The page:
I’ve spent much of my life advocating for justice for marginalized people and this is a part of that struggle, that we should have justice, we should have fairness. We should be regarded as worthy of respect and protection. This is not a new struggle, that is, the one between the community and the police. But it is a new step in trying to get a better understanding. My whole thing is to get everybody to come out to our public meetings to listen and learn and express their opinion. We’re not going to resolve individual cases, but we have taken the stories of the many who have given them to us and tried to shape them into recommendations for policy changes in the police department. Right now we’re looking at the first report, quarterly report of the implementation of the particulars of the settlement agreement and we’ve taken public testimony. We want to hear from people about what their recommendations are for change.
TSN: You have a lot of background in advocating on LGBT issues and for communities of color. Have done criminal justice-specific work?
KS: No. What I’ve done, I’ve worked in bureaucracies enough to have a skill at understanding how it works, how a lot of it works, intuitively. I’m not the voice. I’m the conduit for the voices. I’m a person to help build the structure so the voices can be heard. And that’s all the voices – that’s everybody that’s a stakeholder in this process.
TSN: How much contact have you had with the Rosenbaum group so far?
KS: They’re my boss. I’m hired by COCL. So let’s say every other day. A part of my job is to give them my opinion on how we are affecting the community, how to get better input from the community, how to work with the community to get the input that we want. Bottom line, what that means is listening to the people who are talking to us.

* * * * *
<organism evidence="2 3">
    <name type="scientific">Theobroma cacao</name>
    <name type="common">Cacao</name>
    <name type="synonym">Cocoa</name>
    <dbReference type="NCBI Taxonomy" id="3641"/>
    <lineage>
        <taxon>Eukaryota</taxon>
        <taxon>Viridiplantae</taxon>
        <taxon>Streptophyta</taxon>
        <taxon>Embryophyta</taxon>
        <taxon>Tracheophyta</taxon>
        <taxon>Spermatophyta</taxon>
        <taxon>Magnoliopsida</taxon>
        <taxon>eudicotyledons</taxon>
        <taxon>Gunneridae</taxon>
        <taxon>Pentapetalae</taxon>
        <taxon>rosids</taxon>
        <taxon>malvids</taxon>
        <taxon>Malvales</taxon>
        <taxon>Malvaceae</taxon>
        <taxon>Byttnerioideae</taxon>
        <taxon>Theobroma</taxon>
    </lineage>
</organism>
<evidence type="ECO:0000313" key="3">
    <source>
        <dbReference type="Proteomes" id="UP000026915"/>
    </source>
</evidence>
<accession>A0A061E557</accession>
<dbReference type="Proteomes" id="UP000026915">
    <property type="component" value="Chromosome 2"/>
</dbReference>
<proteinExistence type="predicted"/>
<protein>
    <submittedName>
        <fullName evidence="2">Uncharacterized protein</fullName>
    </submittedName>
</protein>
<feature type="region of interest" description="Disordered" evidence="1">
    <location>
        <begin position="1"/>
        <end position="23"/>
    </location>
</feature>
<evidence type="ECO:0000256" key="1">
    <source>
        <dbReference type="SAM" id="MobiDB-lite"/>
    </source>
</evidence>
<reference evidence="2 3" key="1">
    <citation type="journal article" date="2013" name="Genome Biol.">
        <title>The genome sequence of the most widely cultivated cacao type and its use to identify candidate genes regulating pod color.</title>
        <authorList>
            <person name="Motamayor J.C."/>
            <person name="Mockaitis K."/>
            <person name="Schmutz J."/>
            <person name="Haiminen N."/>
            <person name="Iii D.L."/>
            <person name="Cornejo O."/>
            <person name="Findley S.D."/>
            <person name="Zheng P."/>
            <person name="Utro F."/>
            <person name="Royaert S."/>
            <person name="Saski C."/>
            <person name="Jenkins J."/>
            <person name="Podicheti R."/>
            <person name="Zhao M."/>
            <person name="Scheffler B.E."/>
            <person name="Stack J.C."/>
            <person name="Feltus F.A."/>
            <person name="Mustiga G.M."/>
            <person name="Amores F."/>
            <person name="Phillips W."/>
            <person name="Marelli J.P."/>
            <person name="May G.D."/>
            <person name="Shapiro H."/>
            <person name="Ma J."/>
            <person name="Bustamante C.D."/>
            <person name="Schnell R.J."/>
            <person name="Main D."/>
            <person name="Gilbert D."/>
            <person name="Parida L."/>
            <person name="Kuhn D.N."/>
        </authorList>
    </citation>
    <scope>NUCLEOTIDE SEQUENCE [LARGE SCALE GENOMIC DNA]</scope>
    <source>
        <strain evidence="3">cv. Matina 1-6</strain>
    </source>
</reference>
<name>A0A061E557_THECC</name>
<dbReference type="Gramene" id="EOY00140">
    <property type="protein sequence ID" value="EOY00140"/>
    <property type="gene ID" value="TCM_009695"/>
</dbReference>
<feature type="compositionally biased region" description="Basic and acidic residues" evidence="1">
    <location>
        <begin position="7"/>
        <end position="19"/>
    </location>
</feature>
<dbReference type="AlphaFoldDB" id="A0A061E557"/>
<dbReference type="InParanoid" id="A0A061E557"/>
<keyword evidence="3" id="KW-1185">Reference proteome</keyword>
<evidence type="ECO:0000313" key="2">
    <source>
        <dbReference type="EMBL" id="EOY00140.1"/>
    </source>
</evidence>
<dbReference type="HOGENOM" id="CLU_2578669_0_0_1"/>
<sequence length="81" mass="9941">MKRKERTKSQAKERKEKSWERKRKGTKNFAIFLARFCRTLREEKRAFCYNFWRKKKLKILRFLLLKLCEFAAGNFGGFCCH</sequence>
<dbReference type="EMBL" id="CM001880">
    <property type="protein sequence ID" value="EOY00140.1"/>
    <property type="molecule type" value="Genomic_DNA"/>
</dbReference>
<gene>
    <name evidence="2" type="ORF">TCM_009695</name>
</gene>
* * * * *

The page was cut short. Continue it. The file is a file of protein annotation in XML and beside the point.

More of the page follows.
TSN: Who have you heard from so far?
KS: We had a public hearing, so there were lots of people there. I’m not sure I want to single anybody out. There was a public hearing not long ago, three weeks ago, at PCC Cascade. People came and gave their feedback. So we’ve heard from people who have been advocates, who have pressured the system. We’ve heard from people who have been hurt by police actions. We’ve heard from people actually on the COAB about their opinions of the report. We’ve heard from some of the public about that. We’ve heard from people who’ve been injured or harmed by the actions of the police.
The focus of the settlement agreement is on the treatment of people with mental illnesses. That doesn’t leave anybody out. There are lots of different kinds of people who have mental health issues. But when you say working with people who have mental illnesses, you’re talking about working with people who are black, white, brown, disabled, gay, lesbian, straight, old, young, however long you want to make the list. Any of us – any of us – can suffer from a mental illness. And it’s hard for us sometimes to stay on track when a lot of what we see on the TV right now is about white policemen and Black young people, men and women.